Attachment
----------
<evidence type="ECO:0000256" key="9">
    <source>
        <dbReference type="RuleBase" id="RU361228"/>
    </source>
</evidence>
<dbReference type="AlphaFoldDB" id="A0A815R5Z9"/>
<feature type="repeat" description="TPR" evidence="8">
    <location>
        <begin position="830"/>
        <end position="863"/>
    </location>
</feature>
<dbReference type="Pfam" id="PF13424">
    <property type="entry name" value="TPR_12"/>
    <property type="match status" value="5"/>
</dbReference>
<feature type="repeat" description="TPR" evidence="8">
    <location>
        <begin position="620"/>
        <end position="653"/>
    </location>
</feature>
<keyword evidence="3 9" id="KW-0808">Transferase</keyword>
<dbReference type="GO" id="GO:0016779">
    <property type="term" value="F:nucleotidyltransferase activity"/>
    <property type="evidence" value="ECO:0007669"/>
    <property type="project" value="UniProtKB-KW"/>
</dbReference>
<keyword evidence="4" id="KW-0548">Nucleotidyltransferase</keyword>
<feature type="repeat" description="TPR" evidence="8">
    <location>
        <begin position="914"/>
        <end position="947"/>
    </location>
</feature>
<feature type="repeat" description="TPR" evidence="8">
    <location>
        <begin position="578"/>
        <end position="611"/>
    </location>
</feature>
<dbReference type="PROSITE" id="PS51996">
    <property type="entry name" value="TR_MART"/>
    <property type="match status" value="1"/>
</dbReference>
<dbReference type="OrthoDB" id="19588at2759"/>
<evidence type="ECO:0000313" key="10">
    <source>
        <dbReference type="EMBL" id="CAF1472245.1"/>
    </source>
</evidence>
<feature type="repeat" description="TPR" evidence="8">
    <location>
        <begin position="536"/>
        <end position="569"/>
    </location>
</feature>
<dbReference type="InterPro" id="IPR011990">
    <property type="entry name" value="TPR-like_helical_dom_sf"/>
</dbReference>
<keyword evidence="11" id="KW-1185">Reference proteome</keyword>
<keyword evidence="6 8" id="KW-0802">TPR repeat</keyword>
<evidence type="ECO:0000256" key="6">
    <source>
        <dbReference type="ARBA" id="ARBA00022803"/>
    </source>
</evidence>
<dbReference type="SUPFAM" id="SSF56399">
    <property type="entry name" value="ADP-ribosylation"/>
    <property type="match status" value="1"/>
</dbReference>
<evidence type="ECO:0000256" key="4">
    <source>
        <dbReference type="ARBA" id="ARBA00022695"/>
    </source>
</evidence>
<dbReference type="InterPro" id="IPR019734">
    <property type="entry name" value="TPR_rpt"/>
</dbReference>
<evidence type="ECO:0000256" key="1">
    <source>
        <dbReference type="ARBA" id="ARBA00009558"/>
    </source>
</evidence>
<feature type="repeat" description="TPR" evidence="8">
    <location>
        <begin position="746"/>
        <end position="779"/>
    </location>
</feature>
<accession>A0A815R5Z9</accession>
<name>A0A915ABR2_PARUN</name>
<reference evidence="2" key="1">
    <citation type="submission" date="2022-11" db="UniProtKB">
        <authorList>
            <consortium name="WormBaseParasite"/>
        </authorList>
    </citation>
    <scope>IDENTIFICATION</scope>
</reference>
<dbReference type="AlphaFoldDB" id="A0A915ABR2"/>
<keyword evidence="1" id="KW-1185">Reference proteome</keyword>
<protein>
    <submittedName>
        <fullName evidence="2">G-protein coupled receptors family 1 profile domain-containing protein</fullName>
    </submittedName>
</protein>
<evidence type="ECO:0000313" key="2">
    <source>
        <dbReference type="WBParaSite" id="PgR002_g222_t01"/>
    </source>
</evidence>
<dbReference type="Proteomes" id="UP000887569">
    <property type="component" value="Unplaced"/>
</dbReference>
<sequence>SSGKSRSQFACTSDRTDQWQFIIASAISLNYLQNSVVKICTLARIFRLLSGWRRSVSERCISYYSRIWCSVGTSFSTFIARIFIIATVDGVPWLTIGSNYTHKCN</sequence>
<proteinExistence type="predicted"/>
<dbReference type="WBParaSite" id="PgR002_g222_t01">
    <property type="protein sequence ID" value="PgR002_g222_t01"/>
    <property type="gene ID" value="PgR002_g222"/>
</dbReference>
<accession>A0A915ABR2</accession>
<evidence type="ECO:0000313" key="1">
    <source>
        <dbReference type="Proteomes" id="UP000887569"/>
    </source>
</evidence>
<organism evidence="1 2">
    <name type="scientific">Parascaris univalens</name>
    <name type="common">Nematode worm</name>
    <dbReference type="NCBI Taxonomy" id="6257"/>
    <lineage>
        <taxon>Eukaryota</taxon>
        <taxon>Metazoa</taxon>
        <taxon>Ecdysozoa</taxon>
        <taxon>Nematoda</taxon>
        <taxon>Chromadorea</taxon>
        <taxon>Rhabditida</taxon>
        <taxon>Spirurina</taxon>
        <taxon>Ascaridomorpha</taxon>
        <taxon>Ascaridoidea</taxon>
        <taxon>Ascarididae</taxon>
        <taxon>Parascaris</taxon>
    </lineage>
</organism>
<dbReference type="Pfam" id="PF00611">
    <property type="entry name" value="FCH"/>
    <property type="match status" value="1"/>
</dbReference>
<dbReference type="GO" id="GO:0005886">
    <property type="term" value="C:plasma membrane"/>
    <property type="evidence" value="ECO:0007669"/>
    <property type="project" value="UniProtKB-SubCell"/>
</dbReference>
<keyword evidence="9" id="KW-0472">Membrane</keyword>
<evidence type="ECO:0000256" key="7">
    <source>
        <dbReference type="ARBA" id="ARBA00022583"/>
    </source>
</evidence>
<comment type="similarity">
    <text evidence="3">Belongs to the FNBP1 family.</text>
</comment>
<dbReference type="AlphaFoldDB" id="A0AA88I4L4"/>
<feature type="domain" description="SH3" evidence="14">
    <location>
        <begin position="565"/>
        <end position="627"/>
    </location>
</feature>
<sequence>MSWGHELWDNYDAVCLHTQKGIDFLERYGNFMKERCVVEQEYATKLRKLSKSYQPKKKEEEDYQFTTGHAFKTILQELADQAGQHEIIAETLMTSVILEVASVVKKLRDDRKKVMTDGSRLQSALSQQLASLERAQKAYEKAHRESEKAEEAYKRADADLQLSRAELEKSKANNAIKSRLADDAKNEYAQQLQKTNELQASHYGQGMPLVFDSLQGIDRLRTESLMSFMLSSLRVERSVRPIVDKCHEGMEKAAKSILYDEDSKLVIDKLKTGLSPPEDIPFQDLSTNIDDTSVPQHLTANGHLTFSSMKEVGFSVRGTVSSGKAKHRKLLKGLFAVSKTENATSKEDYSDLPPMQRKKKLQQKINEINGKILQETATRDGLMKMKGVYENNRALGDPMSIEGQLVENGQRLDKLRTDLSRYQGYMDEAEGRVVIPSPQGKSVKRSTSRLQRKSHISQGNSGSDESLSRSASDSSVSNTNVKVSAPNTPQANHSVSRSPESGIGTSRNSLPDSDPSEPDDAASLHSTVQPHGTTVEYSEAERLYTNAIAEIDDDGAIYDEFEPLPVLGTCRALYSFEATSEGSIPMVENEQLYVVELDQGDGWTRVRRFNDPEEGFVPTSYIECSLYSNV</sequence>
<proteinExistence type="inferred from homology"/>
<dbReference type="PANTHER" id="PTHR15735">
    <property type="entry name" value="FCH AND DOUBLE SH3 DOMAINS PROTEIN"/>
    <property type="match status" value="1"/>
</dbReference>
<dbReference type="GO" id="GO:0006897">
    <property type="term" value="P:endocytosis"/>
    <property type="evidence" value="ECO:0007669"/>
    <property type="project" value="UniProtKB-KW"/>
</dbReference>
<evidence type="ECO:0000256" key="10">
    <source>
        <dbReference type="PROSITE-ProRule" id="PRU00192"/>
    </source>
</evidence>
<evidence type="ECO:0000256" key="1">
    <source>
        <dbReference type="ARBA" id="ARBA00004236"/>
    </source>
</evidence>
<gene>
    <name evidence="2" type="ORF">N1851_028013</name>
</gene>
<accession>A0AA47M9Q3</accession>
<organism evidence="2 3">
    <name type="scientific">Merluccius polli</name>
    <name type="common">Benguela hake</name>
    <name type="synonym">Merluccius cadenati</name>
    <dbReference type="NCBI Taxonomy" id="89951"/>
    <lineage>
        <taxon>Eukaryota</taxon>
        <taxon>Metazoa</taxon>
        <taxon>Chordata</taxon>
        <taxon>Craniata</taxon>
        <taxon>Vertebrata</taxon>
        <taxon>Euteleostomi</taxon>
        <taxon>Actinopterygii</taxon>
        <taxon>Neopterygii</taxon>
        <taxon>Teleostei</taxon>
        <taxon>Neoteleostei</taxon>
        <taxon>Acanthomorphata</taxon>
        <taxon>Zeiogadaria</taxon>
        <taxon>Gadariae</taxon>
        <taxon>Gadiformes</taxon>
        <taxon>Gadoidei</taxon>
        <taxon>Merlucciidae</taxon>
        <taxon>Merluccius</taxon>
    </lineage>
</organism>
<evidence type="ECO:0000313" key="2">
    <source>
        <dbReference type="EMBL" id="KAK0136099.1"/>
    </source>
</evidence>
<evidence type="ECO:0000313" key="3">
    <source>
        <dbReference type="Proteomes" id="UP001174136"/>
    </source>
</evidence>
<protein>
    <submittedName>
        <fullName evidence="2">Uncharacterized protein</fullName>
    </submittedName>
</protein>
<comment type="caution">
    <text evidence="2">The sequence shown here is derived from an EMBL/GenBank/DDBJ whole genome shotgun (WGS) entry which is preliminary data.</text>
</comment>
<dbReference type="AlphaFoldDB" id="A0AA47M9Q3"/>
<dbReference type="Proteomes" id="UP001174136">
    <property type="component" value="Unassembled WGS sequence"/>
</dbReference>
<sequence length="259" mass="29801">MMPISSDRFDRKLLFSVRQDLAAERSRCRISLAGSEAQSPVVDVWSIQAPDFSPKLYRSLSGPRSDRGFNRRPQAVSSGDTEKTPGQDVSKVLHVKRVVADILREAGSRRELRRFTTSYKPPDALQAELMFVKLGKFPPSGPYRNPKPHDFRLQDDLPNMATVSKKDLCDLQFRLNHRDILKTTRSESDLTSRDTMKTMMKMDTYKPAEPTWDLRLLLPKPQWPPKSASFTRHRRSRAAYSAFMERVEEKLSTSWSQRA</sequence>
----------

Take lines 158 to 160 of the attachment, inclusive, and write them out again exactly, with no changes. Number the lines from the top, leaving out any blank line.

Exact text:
        <dbReference type="ARBA" id="ARBA00022583"/>
    </source>
</evidence>